Duck breasts with orange-ancho chile sauce

Time 1 hour 15 minutes
Yields Serves 6
Duck breasts with orange-ancho chile sauce
(Ricardo DeAratanha / Los Angeles Times)

Toast the chiles in a small dry skillet over moderate heat until slightly darker, turning once with tongs, about 40 seconds total. Transfer to a small heatproof bowl, add the boiling water and soak until softened, about 20 minutes.


With a slotted spoon, transfer the chiles to a blender. Add 1 cup soaking liquid and the garlic and blend until smooth.


Cook the sugar in a dry 1 1/2 -quart heavy saucepan over moderate heat, undisturbed, until it begins to melt. Continue to cook, stirring occasionally with a fork, until the sugar has melted to a deep golden caramel, about 8 minutes. Carefully add orange and lime juices (caramel will steam vigorously and harden). Cook over moderately low heat, stirring, until hardened caramel is dissolved, about 5 minutes. Remove from heat.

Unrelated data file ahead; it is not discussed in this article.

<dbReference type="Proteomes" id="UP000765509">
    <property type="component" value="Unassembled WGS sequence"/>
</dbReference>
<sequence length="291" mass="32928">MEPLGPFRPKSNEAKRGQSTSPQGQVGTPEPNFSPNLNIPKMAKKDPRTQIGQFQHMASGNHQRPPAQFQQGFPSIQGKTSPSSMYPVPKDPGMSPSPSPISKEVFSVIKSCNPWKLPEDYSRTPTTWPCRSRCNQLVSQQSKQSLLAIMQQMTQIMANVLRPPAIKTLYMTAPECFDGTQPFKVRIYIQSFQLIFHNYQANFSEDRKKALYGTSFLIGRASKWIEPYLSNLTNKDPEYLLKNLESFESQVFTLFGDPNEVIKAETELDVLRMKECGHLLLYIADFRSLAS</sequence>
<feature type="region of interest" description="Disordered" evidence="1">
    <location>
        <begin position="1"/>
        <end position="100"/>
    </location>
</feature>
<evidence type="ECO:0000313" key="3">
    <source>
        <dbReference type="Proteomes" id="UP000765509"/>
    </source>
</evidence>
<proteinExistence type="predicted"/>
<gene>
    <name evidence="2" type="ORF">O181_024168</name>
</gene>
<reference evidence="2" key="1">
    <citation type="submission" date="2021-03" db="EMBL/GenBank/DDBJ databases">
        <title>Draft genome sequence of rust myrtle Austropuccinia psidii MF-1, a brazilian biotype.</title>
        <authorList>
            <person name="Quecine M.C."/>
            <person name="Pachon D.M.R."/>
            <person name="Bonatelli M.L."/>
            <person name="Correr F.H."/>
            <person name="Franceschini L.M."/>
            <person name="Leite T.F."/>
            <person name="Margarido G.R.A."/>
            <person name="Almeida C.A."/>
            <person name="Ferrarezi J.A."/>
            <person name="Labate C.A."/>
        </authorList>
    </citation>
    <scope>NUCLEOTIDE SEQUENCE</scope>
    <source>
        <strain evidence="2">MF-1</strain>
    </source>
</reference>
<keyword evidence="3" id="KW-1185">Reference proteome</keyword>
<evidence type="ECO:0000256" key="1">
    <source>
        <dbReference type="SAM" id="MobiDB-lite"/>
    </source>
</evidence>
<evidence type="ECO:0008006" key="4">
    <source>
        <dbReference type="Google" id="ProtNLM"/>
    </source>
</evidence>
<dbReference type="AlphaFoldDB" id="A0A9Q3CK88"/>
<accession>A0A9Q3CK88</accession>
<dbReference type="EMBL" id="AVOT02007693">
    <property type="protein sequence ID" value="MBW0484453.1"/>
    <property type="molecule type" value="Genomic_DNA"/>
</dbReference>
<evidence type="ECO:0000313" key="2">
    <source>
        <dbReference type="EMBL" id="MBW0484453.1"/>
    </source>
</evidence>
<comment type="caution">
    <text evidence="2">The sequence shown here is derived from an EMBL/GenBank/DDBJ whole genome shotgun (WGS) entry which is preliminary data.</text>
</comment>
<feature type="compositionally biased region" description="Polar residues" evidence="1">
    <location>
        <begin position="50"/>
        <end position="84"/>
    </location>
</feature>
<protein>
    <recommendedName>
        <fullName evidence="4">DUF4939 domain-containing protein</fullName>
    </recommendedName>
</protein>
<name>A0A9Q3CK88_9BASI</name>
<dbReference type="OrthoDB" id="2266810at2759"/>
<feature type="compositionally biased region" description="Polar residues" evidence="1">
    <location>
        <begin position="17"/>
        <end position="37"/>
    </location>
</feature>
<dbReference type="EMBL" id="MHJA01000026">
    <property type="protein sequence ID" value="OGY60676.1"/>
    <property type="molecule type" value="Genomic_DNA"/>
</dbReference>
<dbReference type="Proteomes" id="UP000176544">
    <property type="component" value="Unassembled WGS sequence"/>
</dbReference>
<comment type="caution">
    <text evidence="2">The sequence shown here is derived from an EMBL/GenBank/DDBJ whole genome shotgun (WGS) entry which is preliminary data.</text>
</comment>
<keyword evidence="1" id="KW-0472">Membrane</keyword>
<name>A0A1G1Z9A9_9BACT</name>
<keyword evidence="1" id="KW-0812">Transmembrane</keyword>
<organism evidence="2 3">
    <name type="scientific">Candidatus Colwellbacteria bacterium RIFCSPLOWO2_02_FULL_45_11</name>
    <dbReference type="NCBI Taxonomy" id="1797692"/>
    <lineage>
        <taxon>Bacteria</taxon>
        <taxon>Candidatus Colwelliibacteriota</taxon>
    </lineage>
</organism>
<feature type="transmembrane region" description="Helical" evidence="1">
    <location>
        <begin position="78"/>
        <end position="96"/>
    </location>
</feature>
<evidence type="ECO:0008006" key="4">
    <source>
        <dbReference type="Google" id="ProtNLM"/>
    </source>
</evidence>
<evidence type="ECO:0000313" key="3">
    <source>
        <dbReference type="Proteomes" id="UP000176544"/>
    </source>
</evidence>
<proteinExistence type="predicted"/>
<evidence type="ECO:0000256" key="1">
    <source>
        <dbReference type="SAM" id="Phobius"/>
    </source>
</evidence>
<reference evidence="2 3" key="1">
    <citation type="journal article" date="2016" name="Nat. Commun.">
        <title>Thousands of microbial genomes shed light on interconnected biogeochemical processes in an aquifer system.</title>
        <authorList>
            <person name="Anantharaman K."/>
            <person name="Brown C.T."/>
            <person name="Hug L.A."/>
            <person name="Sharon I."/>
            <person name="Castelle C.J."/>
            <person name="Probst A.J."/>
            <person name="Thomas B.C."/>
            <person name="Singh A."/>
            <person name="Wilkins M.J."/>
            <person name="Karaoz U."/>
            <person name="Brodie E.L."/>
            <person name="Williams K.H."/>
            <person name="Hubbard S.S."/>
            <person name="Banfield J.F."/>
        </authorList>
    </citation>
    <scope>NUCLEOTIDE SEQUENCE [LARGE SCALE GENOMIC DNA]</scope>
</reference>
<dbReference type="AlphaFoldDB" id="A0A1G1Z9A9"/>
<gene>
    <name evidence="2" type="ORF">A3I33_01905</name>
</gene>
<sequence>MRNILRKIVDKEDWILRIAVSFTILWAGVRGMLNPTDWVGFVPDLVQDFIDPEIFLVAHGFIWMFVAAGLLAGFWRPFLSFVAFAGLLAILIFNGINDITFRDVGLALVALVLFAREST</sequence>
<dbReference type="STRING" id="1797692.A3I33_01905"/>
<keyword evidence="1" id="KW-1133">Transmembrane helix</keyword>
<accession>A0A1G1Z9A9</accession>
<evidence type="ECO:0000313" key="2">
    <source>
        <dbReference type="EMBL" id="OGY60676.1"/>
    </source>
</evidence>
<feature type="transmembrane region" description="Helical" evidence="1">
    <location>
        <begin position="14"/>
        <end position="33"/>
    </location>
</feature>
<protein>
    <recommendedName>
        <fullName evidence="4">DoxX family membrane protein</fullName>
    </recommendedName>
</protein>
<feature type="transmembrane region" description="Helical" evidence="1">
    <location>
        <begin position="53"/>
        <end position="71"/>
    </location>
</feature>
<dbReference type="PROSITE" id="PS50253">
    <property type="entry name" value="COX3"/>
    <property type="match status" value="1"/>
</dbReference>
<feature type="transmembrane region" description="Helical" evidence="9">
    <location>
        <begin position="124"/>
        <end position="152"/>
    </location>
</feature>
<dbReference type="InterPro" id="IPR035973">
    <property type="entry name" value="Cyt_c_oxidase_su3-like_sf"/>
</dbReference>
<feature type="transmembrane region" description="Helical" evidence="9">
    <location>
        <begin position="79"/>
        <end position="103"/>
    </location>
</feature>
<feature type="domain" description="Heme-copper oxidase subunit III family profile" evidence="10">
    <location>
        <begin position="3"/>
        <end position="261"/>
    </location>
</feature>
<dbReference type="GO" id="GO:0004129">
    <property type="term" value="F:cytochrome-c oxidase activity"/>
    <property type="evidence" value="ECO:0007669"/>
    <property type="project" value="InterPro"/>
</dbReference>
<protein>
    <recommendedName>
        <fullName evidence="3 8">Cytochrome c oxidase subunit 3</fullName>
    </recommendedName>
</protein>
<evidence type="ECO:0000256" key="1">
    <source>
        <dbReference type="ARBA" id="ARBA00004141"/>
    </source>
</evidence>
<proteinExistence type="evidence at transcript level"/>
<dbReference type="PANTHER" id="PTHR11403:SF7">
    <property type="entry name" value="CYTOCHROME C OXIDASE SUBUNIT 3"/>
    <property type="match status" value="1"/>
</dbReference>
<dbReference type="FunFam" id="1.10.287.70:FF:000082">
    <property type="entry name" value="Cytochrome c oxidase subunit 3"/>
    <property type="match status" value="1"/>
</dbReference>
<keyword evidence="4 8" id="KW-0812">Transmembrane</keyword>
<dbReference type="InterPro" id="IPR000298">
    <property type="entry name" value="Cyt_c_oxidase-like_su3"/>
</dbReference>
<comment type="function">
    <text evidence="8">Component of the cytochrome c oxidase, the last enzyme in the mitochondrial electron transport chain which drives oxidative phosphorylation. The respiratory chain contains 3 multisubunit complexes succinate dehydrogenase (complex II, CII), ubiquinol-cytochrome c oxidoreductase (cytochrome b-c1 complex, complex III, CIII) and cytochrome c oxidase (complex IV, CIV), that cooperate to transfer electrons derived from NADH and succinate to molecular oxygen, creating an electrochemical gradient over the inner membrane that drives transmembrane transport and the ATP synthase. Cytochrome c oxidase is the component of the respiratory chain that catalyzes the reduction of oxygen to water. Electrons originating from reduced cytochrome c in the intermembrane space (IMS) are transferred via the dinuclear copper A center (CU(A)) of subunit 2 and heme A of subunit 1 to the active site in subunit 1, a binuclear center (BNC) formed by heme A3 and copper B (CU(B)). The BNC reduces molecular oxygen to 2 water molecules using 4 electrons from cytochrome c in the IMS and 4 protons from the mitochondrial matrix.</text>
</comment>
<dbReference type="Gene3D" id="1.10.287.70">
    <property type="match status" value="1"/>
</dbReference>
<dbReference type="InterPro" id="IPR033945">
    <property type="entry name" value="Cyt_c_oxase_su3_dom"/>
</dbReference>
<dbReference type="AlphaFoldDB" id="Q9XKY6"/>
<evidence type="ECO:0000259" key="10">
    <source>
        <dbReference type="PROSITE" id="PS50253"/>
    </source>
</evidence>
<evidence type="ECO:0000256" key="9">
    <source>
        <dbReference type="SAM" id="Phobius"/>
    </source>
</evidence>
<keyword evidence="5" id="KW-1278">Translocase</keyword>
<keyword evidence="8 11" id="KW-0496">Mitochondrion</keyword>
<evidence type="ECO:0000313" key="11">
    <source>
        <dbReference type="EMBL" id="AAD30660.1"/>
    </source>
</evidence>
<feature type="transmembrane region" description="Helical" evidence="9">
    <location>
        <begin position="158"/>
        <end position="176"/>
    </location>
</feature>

With a sharp paring knife, score the skin, through the fat, on each duck breast in a crosshatch pattern, making score marks about 1 inch apart. Pat dry and sprinkle with salt and pepper.


Put three breast halves skin sides down in a 12-inch heavy skillet and turn heat to moderate. Cook until skin is well browned, about 10 minutes. Turn over with tongs and cook until meat is browned, about 3 minutes.


Return all breast halves to skillet, cover and cook over moderate heat until a thermometer inserted horizontally into center of a breast registers 135 degrees for medium-rare, about 6 minutes. Transfer the duck to a carving board and let stand, uncovered, while you make the sauce. (The duck will continue to cook as it stands.)


Add the chile puree and any duck juices from the plate to the skillet and cook over moderately high heat, stirring and scraping up any brown bits, until thickened, about 6 minutes. Add caramel and any juices accumulated on carving board and simmer for 5 minutes. Whisk in butter until incorporated, then whisk in salt to taste.


Slice the duck breasts and serve with the sauce.

From “The Gourmet Cookbook.” You will need an instant-read thermometer. The Times Test Kitchen recommends pouring off fat (about one-half cup in our test) from the skillet before making the sauce.

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